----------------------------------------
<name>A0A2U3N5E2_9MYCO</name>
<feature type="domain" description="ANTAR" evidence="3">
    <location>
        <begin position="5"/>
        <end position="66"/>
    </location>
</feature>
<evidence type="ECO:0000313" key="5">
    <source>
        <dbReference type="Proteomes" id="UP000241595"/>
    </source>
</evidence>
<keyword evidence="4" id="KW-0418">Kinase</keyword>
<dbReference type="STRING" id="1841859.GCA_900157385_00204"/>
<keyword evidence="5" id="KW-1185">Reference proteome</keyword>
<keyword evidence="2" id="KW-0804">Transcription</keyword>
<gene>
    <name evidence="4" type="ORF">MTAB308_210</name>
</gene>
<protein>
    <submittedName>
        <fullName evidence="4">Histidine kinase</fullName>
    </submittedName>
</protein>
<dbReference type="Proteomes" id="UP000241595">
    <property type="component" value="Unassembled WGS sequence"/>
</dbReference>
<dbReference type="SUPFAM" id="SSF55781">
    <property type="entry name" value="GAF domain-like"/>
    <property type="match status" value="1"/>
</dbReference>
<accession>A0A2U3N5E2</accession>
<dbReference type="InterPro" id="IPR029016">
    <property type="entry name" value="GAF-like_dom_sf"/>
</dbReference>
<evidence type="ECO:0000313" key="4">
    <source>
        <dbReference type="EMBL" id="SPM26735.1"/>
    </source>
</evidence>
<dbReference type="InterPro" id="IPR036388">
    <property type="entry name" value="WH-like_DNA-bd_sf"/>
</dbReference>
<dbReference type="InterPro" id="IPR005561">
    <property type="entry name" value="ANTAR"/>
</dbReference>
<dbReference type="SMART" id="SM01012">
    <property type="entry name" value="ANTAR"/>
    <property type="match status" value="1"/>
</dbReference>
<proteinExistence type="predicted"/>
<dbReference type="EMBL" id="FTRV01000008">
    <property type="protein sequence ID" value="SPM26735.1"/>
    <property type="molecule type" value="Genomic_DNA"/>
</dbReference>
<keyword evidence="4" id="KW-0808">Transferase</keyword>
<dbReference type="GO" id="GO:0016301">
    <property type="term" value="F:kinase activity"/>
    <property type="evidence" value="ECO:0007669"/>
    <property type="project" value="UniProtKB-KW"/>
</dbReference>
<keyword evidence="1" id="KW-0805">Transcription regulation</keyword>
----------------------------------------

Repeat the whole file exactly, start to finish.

<name>A0A2U3N5E2_9MYCO</name>
<feature type="domain" description="ANTAR" evidence="3">
    <location>
        <begin position="5"/>
        <end position="66"/>
    </location>
</feature>
<evidence type="ECO:0000313" key="5">
    <source>
        <dbReference type="Proteomes" id="UP000241595"/>
    </source>
</evidence>
<keyword evidence="4" id="KW-0418">Kinase</keyword>
<dbReference type="STRING" id="1841859.GCA_900157385_00204"/>
<keyword evidence="5" id="KW-1185">Reference proteome</keyword>
<keyword evidence="2" id="KW-0804">Transcription</keyword>
<gene>
    <name evidence="4" type="ORF">MTAB308_210</name>
</gene>
<protein>
    <submittedName>
        <fullName evidence="4">Histidine kinase</fullName>
    </submittedName>
</protein>
<dbReference type="Proteomes" id="UP000241595">
    <property type="component" value="Unassembled WGS sequence"/>
</dbReference>
<dbReference type="SUPFAM" id="SSF55781">
    <property type="entry name" value="GAF domain-like"/>
    <property type="match status" value="1"/>
</dbReference>
<accession>A0A2U3N5E2</accession>
<dbReference type="InterPro" id="IPR029016">
    <property type="entry name" value="GAF-like_dom_sf"/>
</dbReference>
<evidence type="ECO:0000313" key="4">
    <source>
        <dbReference type="EMBL" id="SPM26735.1"/>
    </source>
</evidence>
<dbReference type="InterPro" id="IPR036388">
    <property type="entry name" value="WH-like_DNA-bd_sf"/>
</dbReference>
<dbReference type="InterPro" id="IPR005561">
    <property type="entry name" value="ANTAR"/>
</dbReference>
<dbReference type="SMART" id="SM01012">
    <property type="entry name" value="ANTAR"/>
    <property type="match status" value="1"/>
</dbReference>
<proteinExistence type="predicted"/>
<dbReference type="EMBL" id="FTRV01000008">
    <property type="protein sequence ID" value="SPM26735.1"/>
    <property type="molecule type" value="Genomic_DNA"/>
</dbReference>
<keyword evidence="4" id="KW-0808">Transferase</keyword>
<dbReference type="GO" id="GO:0016301">
    <property type="term" value="F:kinase activity"/>
    <property type="evidence" value="ECO:0007669"/>
    <property type="project" value="UniProtKB-KW"/>
</dbReference>
<keyword evidence="1" id="KW-0805">Transcription regulation</keyword>